Intriguingly, there is a sharp disconnect between the qualities procurement leaders believe are most important to their role, and the attributes seen by CEOs as most important in senior procurement professionals.
A survey of more than 250 CPOs found that their three most important attributes were:
- Emotionally intelligent
- Creative & Problem Solver
Ask a CEO, however, and they will tend to look at procurement as purely an operational area – and want a results-driven leader in the field. Indeed, some businesses regard procurement as an overhead, rather than an investment.
In fact, the Chief Procurement Officer in an organisation should be a key adviser in transformation and change. While it is always desirable to deliver savings, there should be a much wider scope to bring benefits to the business – such as looking at the way things are done and the way they should be done.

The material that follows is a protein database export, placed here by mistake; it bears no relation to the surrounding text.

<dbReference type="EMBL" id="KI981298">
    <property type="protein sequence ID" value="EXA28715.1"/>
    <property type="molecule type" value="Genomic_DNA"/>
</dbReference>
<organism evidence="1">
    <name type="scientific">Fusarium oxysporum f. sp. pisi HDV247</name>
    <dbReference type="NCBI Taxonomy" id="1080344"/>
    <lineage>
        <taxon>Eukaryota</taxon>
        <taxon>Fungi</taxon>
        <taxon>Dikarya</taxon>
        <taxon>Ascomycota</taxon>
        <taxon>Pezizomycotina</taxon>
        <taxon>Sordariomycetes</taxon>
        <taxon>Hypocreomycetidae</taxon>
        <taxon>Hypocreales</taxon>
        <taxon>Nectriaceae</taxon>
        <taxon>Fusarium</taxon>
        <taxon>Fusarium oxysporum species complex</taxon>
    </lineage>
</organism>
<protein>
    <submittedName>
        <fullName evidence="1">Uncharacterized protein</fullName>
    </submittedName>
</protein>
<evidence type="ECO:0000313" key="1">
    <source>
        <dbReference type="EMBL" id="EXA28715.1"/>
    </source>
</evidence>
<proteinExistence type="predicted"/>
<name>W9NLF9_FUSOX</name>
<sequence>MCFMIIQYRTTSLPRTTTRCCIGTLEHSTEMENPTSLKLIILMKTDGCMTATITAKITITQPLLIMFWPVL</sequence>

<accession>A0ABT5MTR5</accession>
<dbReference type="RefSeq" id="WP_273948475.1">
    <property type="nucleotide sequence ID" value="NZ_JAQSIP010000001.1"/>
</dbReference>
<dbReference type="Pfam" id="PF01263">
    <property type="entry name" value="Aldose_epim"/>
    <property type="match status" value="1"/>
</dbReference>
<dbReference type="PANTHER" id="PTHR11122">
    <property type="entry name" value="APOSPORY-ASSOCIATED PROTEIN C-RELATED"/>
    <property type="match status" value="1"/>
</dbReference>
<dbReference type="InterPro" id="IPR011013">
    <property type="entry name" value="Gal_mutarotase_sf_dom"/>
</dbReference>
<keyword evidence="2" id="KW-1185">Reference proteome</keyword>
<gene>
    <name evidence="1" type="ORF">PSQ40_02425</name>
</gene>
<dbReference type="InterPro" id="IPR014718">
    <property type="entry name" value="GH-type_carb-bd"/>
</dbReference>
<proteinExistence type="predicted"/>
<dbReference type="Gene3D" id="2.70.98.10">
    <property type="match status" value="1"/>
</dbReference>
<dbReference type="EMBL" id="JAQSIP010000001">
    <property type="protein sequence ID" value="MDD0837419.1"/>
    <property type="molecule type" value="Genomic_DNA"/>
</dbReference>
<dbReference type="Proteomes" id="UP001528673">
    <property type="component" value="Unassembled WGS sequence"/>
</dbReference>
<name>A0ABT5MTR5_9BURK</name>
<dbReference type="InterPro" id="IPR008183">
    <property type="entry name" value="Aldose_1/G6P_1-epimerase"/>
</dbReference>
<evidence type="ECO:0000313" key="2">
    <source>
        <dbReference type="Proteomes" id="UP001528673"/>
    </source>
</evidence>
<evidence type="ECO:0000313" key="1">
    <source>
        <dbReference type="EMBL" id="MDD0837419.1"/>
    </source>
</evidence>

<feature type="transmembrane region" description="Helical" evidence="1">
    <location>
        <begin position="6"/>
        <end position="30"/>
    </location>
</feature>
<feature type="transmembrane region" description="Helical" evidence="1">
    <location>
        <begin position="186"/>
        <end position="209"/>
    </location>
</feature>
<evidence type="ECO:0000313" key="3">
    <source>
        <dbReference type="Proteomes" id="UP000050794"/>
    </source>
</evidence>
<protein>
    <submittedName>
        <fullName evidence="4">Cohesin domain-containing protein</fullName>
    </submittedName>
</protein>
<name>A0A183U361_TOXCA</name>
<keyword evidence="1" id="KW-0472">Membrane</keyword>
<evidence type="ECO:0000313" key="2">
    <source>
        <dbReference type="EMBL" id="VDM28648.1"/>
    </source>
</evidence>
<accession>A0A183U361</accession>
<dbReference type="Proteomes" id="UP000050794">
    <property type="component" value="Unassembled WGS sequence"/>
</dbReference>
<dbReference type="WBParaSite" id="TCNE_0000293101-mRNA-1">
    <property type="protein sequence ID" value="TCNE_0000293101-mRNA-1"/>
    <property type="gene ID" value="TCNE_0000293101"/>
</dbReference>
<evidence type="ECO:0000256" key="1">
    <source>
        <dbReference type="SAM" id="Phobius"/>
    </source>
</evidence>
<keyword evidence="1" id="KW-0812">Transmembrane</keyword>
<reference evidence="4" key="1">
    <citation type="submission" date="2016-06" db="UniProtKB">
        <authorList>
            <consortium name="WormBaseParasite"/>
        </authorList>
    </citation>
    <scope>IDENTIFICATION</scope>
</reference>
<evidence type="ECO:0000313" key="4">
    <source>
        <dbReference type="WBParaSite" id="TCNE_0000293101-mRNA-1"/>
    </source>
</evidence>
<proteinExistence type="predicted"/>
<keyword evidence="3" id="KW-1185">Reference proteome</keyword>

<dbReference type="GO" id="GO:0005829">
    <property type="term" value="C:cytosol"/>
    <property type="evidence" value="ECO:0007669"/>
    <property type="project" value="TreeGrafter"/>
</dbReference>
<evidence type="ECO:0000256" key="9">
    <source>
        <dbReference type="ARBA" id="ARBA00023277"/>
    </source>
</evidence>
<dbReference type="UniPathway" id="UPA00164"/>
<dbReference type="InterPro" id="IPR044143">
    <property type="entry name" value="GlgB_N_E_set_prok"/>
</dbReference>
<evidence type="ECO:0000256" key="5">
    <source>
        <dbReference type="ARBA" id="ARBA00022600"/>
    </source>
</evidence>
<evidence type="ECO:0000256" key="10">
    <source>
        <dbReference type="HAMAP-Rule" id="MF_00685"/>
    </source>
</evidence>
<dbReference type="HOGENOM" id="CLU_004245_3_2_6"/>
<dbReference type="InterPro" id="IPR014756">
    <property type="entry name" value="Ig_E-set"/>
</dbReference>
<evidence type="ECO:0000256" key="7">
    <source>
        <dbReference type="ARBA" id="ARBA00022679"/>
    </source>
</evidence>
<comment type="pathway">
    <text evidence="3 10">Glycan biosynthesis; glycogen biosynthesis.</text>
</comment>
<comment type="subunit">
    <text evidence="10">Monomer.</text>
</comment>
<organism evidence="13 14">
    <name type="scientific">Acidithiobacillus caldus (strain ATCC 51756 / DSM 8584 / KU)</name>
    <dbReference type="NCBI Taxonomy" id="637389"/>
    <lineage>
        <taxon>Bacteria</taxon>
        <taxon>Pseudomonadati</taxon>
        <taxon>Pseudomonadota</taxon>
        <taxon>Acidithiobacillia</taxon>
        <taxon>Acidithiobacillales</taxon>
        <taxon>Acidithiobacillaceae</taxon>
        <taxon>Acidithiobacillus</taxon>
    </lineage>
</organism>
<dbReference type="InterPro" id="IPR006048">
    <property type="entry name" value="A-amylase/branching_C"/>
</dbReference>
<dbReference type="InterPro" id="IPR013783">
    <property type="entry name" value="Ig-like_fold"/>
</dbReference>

David gave a compelling example of a situation when he was asked to support an IT outsourcing deal that, as currently constructed, would not be a viable business case. By analysing and applying a different approach through critical thinking skills and behavioural science, he turned the business case around by £3 million in the space of eight weeks and the contract is being drafted as we speak!
Critical thinking is a strategic procurement skill – a good operator in the practice can make a significant contribution to the direction of an organisation.
However, the onus is on the business too. If a procurement leader is restricted purely to a transactional role, they will have no opportunity to grow and bring creative solutions to the table.